Industrial 3D printing requires plastic materials that, as printed components, correspond to the performance level of injection-moulded components. This is the key to finding application for special components or in the spare parts market without major qualification effort and design adjustments. The standard materials in the plastics industry primarily include PP GF10, PP GF30 or PA6 GF30 – i.e. fibre-reinforced materials.
Powder bed processes such as laser sintering offer almost unlimited geometric freedom when printing components. It is necessary because the components originally designed for injection moulding have complex geometries. But reinforced polymers in powder form are a contradiction in terms. It can be made with fibres mixed dry into plastic powders. However, unbound, very thin fibres or mineral microscopically thin needles are risky to handle from an occupational safety perspective and for this reason do not receive internal approval from industrial 3D printing processors.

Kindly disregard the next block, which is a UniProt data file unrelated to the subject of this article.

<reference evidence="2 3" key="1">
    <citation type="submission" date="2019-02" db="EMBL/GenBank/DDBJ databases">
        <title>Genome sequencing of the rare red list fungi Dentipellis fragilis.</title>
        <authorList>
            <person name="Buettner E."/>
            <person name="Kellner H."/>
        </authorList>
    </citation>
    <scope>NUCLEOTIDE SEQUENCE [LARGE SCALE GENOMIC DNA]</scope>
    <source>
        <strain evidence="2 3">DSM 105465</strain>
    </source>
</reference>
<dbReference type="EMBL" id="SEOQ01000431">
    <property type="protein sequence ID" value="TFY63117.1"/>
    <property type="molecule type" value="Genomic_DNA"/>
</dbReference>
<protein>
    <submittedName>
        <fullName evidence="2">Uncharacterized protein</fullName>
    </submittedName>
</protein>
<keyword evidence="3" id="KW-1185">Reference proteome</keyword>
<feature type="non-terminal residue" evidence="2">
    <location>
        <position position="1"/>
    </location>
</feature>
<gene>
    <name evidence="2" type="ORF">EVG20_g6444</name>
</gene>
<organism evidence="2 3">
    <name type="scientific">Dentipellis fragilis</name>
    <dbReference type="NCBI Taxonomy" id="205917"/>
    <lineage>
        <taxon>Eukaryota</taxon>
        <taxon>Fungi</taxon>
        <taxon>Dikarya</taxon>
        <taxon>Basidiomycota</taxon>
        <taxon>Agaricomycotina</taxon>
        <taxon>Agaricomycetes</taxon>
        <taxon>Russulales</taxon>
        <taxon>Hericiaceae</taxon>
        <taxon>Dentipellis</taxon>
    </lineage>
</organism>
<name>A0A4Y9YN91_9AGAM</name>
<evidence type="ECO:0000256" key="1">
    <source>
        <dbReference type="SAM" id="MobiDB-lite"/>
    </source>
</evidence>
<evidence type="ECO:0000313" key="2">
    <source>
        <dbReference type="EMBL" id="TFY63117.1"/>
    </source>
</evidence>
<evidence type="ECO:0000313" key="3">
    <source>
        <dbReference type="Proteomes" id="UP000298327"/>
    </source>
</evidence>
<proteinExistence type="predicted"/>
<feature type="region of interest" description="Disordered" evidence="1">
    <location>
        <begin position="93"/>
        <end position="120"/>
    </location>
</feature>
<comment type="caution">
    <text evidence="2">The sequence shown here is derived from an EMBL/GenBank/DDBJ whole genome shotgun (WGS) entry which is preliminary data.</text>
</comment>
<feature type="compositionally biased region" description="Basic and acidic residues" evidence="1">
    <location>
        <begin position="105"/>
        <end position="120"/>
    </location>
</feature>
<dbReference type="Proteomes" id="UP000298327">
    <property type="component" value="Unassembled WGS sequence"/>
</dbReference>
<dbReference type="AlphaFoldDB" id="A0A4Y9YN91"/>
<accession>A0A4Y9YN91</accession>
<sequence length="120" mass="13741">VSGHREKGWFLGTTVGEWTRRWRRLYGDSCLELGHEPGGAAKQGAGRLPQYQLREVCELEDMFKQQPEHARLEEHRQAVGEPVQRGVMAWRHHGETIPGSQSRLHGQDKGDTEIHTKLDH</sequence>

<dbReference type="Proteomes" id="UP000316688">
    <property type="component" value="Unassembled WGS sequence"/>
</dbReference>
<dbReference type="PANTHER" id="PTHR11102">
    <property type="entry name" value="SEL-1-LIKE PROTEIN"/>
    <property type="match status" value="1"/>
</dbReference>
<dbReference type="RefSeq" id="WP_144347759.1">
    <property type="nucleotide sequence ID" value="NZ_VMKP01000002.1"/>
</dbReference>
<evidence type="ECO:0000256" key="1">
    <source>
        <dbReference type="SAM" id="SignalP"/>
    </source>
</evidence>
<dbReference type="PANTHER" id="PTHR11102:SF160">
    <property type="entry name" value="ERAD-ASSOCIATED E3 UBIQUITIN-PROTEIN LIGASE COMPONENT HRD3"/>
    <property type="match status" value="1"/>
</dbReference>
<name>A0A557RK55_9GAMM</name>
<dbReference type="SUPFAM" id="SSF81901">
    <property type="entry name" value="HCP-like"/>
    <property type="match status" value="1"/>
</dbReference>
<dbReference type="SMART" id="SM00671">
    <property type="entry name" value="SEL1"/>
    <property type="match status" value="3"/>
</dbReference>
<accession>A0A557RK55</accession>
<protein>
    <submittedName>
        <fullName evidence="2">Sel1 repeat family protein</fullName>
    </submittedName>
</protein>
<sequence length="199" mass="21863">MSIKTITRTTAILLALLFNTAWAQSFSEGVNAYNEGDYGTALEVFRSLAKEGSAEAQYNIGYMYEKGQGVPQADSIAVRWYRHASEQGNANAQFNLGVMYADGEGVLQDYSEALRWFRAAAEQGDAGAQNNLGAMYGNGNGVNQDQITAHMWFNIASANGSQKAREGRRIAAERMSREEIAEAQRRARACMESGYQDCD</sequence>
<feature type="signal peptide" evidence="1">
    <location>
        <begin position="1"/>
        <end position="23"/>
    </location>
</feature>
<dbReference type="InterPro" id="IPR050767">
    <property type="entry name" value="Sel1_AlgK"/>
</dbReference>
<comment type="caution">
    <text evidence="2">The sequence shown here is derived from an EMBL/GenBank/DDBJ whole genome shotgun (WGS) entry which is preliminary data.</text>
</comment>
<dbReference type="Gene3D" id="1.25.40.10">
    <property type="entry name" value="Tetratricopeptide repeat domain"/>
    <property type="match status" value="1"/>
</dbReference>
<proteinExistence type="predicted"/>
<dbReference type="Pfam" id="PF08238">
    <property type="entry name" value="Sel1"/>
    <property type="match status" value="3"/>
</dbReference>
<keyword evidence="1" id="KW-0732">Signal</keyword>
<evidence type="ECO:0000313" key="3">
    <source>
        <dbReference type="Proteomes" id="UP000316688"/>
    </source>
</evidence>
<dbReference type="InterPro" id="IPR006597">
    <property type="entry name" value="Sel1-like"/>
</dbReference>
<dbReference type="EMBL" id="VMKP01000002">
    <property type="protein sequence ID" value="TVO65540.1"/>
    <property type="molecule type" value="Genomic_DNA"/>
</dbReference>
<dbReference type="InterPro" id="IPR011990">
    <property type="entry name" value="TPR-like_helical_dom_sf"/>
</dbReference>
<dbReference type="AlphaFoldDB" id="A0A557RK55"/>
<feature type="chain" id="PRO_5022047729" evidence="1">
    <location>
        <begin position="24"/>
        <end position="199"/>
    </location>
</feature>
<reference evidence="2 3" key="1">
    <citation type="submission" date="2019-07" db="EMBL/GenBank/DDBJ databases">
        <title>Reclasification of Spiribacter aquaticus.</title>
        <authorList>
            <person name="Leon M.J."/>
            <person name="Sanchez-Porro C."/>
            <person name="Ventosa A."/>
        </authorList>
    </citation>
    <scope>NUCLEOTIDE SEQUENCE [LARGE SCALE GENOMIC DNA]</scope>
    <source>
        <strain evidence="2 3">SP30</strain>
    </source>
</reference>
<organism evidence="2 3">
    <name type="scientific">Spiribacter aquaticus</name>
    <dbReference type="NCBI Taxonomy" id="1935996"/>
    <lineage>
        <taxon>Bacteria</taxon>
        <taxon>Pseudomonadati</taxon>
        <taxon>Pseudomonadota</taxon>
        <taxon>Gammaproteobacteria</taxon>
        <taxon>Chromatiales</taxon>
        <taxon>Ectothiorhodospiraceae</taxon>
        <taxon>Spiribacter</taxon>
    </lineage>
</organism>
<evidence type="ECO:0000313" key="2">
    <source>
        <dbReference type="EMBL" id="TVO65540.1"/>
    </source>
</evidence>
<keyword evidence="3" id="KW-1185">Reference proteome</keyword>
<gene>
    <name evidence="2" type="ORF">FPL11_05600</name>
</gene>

In cooperation with EVONIK (Germany), LEHVOSS (Germany) has now developed a PA613 with compounded carbon fibre reinforcement. The base polymer PA613 was designed by EVONIK specifically for laser sintering. As such, it is characterized by low moisture absorption, high temperature stability and – unlike PA6 – high process stability in laser sintering. The fibre reinforcement consists of high-strength XCF fibres, which have previously been used in LUVOCOMXCF products for injection moulding. When it comes to powder production, new approaches to particle technology were taken to preserve the fibre lengths in the individual particles as best as possible.
Printing the LUVOSINT PA613 9711 CF requires a build chamber temperature of 195 °C, which makes standard laser sintering machines suitable for processing. The material absorbs the wavelengths of CO2 diode or fibre lasers. “The fact that the first automotive OEMs have already qualified for spare parts production shows that we are on the right track. Nevertheless, in laser sintering, there still needs to be a lot of willingness to innovate in order to develop even more industrially relevant materials – including machines optimized for this – in order to bring industrial 3D printing into “series”!” says Dr. Marcus Rechberger, product manager for LUVOSINT at the LEHVOSS Group.